By Michael Hartley
When I was a kid, my family's hobby was collecting Monopoly sets. Still in the cupboard of the old house, you can find the traditional monopoly, as well as British, French, Chinese editions, and I remember not what else.
In recent years, though, there have been bazillions of Monopoly editions produced. Deluxe, Mega, Here-And-Now, Star Wars, Pixar, Nintendo, Transformers, Spiderman... Evidently the owners of the Monopoly brand are onto a real cash cow. We've abandoned our hobby - it doesn't seem so meaningful any more.
Then, my son received a Junior Monopoly set for Christmas. Naturally, I wondered...
- Will this "Junior" Monopoly be a fun game for my kid?
- Could it even help him, say, learn a bit of money math?
- Or is this just a money spinner for Parker Brothers?
What is Junior Monopoly?
Junior Monopoly is not just a different edition of Monopoly. It's simplified to a level that kids can relate to (Parker Brothers recommends it for Ages 5 to 8)
- Instead of a property market, the game takes place in an amusement park.
- Instead of building houses and collecting rent, players build ticket booths and charge admission.
- Players don't trade to form sets. Instead, there are chance cards that allow you to take ticket booths off other players.
- Instead of being forced to Go to Jail, players Catch the Bus to the Cafe.
- Instead of $200 salary, players collect $2 pocket money as they pass Go.
Is It Fun?
For kids aged 5 to 8 - well, for mine at least - a game isn't fun if he doesn't win, at least sometimes. Chess isn't fun, unless I let him win. One piece of good news about Junior Monopoly is that it's almost a game of chance.
- Sometimes, a player has to make a "strategic" decision. Should I knock down mom's, or dad's ticket booth? or Should I build on the Magic Show or the Puppet Show?
- However, mostly, it's just Roll the die, move, and do what the rules say.
- This means "junior" has as much chance as anyone else of winning.
In any case, it's one of my son's favored games at the moment.
Is It Educational?
Junior monopoly was not specifically designed to be an educational game. However, there are opportunities for a parent to help their kids learn a bit of math while they play.
When you land at your kids' ticket booths, you have to pay for a ticket to ride on the ride. This can be an opportunity to teach them the concept of giving change. Unfortunately, the designers of Junior Monopoly have tried to take away this opportunity - the bills have denominations $1, $2, $3, $4 and $5, so there's almost never an actual need to ask for change. Two ways to overcome this are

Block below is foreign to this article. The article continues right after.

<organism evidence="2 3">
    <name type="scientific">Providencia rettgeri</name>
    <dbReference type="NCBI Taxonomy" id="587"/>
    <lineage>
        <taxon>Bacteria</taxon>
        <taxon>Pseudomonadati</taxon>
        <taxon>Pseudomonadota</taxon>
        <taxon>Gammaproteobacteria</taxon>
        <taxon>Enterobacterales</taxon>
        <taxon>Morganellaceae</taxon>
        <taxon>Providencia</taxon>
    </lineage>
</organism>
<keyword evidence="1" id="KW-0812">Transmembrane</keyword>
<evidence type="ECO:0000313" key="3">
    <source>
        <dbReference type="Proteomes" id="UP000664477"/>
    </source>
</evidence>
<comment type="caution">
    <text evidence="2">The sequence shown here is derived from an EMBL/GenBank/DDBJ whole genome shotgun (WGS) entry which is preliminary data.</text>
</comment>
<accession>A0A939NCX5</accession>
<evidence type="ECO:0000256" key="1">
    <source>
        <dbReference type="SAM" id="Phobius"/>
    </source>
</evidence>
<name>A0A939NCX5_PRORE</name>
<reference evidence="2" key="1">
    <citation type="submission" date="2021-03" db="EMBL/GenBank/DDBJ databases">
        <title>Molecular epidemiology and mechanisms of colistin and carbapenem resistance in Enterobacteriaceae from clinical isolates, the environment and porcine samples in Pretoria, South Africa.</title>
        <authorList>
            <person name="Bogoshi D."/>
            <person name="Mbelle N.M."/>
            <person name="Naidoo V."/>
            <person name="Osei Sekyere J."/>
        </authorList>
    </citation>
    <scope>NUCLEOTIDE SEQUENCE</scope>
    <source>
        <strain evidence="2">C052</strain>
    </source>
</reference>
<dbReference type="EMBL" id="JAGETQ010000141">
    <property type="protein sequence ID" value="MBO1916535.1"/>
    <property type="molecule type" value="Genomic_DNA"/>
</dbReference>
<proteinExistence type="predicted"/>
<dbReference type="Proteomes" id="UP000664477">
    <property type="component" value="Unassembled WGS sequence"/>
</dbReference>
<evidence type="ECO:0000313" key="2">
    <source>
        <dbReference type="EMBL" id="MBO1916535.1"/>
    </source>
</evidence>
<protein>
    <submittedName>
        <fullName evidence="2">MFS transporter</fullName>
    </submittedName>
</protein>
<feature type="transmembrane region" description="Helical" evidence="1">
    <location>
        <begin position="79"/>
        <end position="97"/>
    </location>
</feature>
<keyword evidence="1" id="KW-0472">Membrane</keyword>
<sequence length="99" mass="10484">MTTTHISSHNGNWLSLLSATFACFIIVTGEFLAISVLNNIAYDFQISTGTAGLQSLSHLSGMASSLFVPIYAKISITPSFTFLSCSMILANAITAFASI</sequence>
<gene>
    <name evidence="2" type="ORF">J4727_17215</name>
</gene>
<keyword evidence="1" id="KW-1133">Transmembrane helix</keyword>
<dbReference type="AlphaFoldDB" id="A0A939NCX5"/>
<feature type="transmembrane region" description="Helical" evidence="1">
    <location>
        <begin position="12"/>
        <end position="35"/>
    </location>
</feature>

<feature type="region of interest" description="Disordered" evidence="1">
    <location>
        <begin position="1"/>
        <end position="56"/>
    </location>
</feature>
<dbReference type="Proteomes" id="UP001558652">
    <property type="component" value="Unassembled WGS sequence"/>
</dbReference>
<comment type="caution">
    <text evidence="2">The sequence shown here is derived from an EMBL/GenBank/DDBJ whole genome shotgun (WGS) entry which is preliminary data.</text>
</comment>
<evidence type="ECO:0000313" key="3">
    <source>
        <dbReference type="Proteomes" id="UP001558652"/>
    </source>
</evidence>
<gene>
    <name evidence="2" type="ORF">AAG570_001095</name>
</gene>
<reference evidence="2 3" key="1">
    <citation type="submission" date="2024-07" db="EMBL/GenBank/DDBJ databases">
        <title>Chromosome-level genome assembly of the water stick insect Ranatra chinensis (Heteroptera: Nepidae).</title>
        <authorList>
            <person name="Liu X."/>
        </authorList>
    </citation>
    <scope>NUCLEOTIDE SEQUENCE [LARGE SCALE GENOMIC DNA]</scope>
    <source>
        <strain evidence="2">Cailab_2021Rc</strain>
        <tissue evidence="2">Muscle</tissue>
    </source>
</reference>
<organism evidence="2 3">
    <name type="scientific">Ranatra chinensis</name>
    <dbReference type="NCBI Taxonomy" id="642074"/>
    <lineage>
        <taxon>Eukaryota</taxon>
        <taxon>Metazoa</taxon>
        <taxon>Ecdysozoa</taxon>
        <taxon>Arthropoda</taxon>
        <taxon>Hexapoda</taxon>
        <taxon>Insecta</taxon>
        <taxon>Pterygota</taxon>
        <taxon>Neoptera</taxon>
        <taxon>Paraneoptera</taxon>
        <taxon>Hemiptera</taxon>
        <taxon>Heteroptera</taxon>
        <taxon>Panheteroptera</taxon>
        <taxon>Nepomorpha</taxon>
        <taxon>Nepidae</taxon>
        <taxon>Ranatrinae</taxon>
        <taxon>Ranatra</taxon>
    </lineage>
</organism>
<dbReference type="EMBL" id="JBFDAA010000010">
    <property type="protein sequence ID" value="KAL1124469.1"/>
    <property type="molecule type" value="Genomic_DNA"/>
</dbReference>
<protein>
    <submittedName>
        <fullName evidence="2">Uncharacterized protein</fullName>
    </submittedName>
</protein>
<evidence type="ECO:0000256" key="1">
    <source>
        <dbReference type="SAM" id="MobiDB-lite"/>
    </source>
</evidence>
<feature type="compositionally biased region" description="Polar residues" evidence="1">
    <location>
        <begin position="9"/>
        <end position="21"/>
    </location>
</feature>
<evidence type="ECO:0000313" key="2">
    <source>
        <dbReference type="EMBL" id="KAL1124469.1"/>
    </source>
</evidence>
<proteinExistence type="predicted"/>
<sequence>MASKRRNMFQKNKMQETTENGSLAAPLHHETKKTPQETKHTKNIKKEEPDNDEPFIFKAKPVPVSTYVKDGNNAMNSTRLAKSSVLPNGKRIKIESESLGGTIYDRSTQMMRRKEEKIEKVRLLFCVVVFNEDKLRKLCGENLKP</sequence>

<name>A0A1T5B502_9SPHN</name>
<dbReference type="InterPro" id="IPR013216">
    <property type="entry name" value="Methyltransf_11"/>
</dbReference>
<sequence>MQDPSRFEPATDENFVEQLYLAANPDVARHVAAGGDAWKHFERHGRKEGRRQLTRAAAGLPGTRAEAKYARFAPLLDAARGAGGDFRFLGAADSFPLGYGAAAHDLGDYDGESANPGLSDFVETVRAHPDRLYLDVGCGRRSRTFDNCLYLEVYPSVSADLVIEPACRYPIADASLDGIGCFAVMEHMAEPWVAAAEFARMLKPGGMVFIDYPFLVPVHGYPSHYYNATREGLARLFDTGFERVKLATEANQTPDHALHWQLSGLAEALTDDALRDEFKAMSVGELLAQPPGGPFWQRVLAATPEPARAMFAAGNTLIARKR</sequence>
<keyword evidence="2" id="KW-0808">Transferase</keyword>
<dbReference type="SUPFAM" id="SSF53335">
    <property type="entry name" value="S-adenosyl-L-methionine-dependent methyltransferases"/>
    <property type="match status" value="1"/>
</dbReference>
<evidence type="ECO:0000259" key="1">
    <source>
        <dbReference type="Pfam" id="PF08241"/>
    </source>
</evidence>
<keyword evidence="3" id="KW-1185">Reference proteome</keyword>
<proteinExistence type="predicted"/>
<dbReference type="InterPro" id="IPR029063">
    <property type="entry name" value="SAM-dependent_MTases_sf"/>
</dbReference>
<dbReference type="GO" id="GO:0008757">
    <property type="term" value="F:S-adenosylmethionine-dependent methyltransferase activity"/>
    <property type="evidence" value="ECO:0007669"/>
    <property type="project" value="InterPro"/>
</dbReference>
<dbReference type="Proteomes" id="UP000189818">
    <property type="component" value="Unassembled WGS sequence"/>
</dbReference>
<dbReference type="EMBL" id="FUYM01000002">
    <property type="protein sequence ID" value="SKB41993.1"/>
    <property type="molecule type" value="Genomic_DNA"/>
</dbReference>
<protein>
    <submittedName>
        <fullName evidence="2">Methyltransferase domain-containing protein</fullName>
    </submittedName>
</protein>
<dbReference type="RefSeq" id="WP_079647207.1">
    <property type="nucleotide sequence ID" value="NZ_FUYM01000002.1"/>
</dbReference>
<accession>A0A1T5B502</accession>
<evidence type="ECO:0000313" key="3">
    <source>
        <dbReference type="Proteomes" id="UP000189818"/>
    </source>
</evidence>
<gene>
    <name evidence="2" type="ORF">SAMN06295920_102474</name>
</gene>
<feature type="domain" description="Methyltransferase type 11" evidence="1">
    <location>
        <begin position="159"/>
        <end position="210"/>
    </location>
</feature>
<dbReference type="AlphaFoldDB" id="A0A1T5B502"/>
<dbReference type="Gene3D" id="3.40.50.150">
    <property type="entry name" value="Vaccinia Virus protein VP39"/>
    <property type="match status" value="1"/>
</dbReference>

- Deliberately pay too much, and ask for change. Then explain how to work out how much change is needed. My son liked this so much, that he overpays me too, now, handing my big piles of cash, and demanding change! Of course, I make sure I ask him how much change I should give...
- The instructions say to start each player with a mix of all the different notes, adding up to $31. Instead, you could start them with just 3 $5's, 5 $2's and 6 $1's. This is still $31, but the $3 and $4 notes never enter the game.
If a player owns all the booths in a set, the ticket price is doubled. Here is an opportunity to teach your child the two times tables - at least up to 2x5=10... Just make sure you ask your child what is owed when someone lands there!
So, In Conclusion...
Junior Monopoly is a good fun game for kids aged 5 to 8. It's more complex than, say, Snakes and Ladders, so adults won't be completely bored. On the other hand, the children still have as much chance of winning as the grown-ups.
It's not very educational, but there are opportunities for kids to learn about money, about giving change, about simple addition and subtraction, and the first half of the two times tables.
If you are looking for a game, Junior Monopoly is a good choice. If you are looking for an educational game, you should probably mark it KIV and keep looking around. You can buy Junior Monopoly, or read more reviews, at Amazon.com.
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